The Department of Communities, Housing, and Digital Economy is already in the process of progressing property purchases in several suburbs across Queensland, including Acacia Ridge, Annerley, Atherton, Bucasia, Cloncurry, Cooran, Eagleby, Emerald, Gladstone Central, Gleneagle, Gordonvale, Griffin, Kawungan, Mount Low, Ormeau, Pimpama, Rural View, Smithfield, Tully, and Urangan.

Published 22-June-2023

Construction Ongoing to Convert Vacant Student Rooms at Griffith University into a Housing Complex

Work has begun on the transformation of vacant student rooms at Griffith University in Mt Gravatt into a housing complex, with more than 200 beds set to be repurposed as small living areas for short-term stay.

With shared kitchen and bathroom facilities, the former student rooms will provide a safe and suitable temporary home for Queenslanders still looking for private rental accommodation. 

The Department of Communities and Housing is in talks with potential service providers to run the operations of the housing complex once the construction is completed in mid-2023. 

“This facility will provide a buffer for Queenslanders doing it tough in the current housing crisis before they can get back into the rental market,” Deputy Premier Steven Miles said.

“It will mean a roof over the heads of more Queenslanders when they need it most. The plan to repurpose unused student beds came out of our housing roundtable, showing what can be achieved by working together.”

“This facility is another example of our commitment to work across government and the private sector to house more vulnerable Queenslanders sooner,” Minister for Communities and Housing Leeanne Enoch said.

“Once complete, the complex will provide vital short-term housing for adults as they are supported into longer-term, more secure accommodation.”

Queenslanders who plan to avail of this assistance may phone Homeless Hotline on 1800 474 753 or their local Housing Service Centre to enquire.

Disused Student Accommodations at Griffith University to be Used for Homeless Families

A disused student accommodation block at Griffith University will be converted into crisis accommodation for people in need.

In what was described as a step forward in addressing housing challenges, the State announced in the last quarter of 2022 that the disused student accommodation block at Griffith University will be refurbished and used as crisis accommodation for homeless families.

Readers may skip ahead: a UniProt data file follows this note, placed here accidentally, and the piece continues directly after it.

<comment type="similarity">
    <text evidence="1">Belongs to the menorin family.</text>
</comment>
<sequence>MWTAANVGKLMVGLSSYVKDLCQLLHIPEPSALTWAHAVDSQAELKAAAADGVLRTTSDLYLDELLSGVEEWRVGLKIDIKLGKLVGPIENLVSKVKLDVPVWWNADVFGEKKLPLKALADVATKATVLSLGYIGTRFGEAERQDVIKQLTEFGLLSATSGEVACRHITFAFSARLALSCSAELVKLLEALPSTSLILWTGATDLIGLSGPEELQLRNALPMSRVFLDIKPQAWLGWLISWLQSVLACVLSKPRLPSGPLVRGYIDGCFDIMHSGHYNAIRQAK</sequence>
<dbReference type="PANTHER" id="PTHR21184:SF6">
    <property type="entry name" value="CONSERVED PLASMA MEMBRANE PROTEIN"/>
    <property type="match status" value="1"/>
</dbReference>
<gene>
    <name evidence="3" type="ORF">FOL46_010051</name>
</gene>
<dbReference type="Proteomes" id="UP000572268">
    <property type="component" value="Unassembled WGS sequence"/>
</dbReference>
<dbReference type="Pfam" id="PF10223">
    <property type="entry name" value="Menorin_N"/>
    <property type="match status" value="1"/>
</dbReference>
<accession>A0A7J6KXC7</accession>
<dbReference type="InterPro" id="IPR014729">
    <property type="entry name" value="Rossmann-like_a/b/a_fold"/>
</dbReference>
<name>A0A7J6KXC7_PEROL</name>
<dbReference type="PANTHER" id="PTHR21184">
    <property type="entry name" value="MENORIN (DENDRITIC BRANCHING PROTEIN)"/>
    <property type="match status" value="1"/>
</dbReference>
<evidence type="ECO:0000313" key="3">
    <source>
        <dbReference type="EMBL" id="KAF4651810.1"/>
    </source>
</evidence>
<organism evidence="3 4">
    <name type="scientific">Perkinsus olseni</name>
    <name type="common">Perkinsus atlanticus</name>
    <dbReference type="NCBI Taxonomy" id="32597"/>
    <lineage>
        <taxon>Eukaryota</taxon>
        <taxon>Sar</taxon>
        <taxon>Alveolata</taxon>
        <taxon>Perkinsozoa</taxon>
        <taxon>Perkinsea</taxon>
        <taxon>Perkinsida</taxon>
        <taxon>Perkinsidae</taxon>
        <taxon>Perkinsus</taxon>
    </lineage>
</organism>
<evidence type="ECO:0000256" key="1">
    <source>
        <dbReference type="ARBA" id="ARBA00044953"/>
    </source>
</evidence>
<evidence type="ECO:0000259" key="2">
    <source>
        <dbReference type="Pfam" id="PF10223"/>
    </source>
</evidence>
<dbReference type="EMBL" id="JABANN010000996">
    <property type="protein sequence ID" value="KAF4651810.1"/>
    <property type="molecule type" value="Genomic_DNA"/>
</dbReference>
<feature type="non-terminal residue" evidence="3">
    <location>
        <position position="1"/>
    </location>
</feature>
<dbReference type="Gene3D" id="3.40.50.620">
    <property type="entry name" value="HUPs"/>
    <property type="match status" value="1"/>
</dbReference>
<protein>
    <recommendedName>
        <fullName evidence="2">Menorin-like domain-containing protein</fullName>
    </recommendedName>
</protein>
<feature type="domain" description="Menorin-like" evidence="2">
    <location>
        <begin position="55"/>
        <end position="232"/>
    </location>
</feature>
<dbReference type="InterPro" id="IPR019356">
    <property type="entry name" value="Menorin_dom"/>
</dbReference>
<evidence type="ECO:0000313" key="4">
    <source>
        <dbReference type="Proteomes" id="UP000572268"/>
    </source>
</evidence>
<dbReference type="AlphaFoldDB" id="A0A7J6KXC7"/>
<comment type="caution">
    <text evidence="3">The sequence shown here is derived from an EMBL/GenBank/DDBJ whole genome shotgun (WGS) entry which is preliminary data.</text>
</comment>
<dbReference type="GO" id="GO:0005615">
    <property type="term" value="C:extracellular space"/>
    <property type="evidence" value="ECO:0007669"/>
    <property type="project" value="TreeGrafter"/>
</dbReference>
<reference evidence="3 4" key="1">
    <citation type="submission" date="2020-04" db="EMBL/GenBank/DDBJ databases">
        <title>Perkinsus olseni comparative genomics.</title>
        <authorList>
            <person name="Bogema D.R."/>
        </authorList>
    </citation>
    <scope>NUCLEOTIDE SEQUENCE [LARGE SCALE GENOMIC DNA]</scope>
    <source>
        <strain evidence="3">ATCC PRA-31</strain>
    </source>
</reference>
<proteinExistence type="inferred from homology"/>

There are 200 vacant beds at the university’s Mount Gravatt campus that were identified for potential conversion into emergency accommodation, following a housing roundtable discussion.

THe move “will increase crisis accommodation available for people in need and help solve one of the multiple housing issues.” The state government encouraged other organisations to follow the school’s lead.

In November 2022, however, concerns were raised about the facility still yet to see initial refurbishment works done. The state commitment was to deliver it within six months but no word has come out yet as to the timeline of the project and when the homeless families could expect to move in.

The state government did confirm, however, that the project is in the planning stages and that there are major modifications that would need to be made so the facility could be suitable for its intended purpose.

In early December 2022, the Queensland Housing Summit Outcomes report was released following the summit held last October. It identifies the measures that the state government will implement to tackle the housing crisis including a $56 million investment in new housing supply and support initiatives.

The state government will also continue its audit of state-owned land and buildings to identify opportunities for residential use as well as a $1 billion boost to the Housing Investment Fund to $2 billion.